Monday, 25 July 2011 12:29
Education spending is at its lowest especially under the Aquino administration, with the budget for education decreasing steadily from 17.4% in 2001 to 11.35% in 2011.
Based on the P207.27 billion Department of Education (DepEd) budget for 2011 and the 22.71 M school-age youth (age 6-15), the government spending for basic education per student per day, in real value, is P24.97. On the other hand, the per capita per day spending, also in real value, is P5.79.
This year, the Aquino government drastically slashed the budget of tertiary public schools. The allocation for SUCs in the 2011 national budget was reduced by 1.6 percent, from P23.8 billion in 2010 to only P22.03 billion this year. The P1 billion decrease was taken from the operations budget for SUCs. While there was zero (0) allocation of funds for the budget for capital outlay which is used for the procurement of new equipment/facilities and creation of new buildings.
This is very dismal and disappointing considering the fact that children have the right to an affordable and accessible education.
The United Nations Educational, Scientific and Cultural Organization (UNESCO) and the International Commission on Education for the 21st century recommend that at least six (6) percent of a country’s gross domestic product (GDP) be allocated to education. Unfortunately, the education sector’s share only ranges from 2.5 to 3% of the GDP. This is drastically lower than our neighboring countries’ fund for education. For instance, Brunei allots 9.1% of its GDP for education while Malaysia allots 8.1% and Thailand gives 5.2%.
Apparently, the 2011 budget is NOT enough to address the shortages in classrooms, teachers and school facilities. Despite a nominal increase in the education budget, the 2011 education budget is still billions of pesos short from adequately addressing shortages.
Until now, our public schools still lack 152,000 classrooms, 95.5 million textbooks, 103,500 teachers, 13.5 million chairs, and 424,600 water and sanitation facilities, according to KabataanPartylist.
Despite DepEd declarations of providing solutions for back-to-school woes, classroom to student ratio in the National Capital Region (NCR) has reached a troubling 1: 85 while there is a student to textbook ratio of 3:1. There is also the problem of facilities which manifests itself in more cramped and multilevel classrooms, chairless classrooms, and even nonexistent toilets. Even teachers are facing troubles as they are greatly underpaid for all of their work.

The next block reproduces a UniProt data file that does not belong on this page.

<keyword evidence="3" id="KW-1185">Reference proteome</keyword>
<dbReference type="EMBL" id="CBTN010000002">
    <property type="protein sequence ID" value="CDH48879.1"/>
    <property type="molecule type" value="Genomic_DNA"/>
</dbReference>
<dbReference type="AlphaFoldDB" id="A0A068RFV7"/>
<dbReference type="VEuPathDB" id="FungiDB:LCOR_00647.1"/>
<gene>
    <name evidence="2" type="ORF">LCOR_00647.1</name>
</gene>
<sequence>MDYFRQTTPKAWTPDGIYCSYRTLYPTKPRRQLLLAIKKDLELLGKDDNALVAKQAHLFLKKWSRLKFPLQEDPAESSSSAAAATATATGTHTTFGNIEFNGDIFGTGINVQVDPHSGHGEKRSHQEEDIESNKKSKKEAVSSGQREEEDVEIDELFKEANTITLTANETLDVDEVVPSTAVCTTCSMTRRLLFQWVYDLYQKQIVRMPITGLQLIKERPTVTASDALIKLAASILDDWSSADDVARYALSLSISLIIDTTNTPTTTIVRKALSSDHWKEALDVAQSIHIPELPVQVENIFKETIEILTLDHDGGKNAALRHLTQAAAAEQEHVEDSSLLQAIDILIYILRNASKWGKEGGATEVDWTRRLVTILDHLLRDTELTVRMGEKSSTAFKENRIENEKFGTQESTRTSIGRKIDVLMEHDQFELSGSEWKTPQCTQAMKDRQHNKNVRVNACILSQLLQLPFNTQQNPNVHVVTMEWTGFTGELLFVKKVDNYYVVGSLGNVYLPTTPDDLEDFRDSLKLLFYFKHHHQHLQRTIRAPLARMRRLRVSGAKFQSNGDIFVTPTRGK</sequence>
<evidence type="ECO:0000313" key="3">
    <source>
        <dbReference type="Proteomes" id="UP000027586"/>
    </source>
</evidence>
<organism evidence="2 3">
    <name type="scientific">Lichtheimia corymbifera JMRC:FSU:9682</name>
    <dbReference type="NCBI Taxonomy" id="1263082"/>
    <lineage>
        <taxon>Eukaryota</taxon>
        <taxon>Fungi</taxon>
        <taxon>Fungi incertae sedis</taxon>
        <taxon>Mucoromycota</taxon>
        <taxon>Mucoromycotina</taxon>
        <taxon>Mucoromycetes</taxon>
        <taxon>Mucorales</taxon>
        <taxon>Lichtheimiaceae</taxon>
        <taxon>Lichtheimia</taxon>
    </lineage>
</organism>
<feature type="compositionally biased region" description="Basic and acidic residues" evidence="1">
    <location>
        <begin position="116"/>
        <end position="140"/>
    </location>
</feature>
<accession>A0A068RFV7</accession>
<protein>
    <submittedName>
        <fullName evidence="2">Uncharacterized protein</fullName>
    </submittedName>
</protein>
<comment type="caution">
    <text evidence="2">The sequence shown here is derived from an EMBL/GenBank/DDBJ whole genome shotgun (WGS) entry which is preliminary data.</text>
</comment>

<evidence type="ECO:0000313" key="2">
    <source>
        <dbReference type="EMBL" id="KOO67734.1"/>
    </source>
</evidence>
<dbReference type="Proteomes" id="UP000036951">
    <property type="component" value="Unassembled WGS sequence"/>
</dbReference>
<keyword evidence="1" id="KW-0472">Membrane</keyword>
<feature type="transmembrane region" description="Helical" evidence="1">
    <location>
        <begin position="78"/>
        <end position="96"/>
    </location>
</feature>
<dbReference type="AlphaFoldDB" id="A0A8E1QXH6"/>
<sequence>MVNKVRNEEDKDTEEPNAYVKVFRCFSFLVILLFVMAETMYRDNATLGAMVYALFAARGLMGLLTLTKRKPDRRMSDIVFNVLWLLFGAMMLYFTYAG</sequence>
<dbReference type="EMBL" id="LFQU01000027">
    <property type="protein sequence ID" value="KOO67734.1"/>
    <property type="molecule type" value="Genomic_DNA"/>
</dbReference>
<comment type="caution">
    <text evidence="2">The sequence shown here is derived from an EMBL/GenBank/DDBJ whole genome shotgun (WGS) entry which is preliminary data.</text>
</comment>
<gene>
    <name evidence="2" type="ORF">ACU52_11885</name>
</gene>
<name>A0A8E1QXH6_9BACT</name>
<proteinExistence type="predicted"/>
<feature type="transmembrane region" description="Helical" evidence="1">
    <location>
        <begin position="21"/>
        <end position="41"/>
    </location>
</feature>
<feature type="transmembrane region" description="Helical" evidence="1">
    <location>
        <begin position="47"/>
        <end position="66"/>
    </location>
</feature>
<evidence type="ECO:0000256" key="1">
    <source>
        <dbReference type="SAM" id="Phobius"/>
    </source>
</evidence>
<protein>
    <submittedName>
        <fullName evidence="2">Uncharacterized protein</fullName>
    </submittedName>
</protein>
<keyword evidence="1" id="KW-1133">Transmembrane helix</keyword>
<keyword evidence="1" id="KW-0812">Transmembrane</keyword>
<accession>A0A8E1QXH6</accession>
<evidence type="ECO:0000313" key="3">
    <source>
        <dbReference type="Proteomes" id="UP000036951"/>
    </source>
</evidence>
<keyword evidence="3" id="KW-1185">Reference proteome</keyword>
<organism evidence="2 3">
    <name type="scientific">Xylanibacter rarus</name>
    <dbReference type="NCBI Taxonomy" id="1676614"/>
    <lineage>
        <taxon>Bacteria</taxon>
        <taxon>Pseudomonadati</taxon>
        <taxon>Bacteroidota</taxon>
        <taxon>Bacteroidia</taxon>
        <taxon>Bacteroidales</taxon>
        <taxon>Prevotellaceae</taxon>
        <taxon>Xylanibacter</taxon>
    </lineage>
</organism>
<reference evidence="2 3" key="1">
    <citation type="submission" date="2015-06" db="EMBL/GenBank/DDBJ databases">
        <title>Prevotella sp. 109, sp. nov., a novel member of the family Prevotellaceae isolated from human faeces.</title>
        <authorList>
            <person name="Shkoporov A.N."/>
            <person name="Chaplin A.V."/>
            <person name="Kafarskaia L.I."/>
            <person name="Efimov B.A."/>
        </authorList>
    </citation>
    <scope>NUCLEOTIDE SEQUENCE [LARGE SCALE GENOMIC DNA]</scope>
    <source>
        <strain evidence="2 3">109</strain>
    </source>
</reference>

Notwithstanding the many indicators that show the quality of education in the Philippines is deteriorating, the government continues to follow prescriptions from its foreign creditors to systematically reduce support for education, among other social services, in order to reduce the government's budget deficit while ensuring continued debt servicing which eats up the most monstrous share of the government's annual budget.
To reiterate my speech in the city council last month in time with the opening of classes last June 14, an expected 28 million enrolees from all over the country have trooped to schools, regardless of the perils and shortages they will face, all in the name of being able to go to school and have an education.
On top of my list as the newly installed Chairperson of the SP Committee on Education, Science and Technology, Cultures and Arts, is to conduct series of consultation with student sector on the proposed Magna Carta of Students, Magna Carta of Private Teachers and to continue to lobby for a moratorium on tuition fee increases and other fees being implemented by schools.
I will also continue the campaign for higher and adequate budget for education to address the perennial problems faced by schools, teachers and especially students and to strengthen consultations among and between public and private teachers.
At the same time sound the call to all concerned that much needs to be done to address the many issues and concerns hounding both our public and private school systems. Let us not waver in our commitment to the children of this country and ensure that they will not be deprived of their right to an education. (firstname.lastname@example.org)
By Councilor Leah Librado
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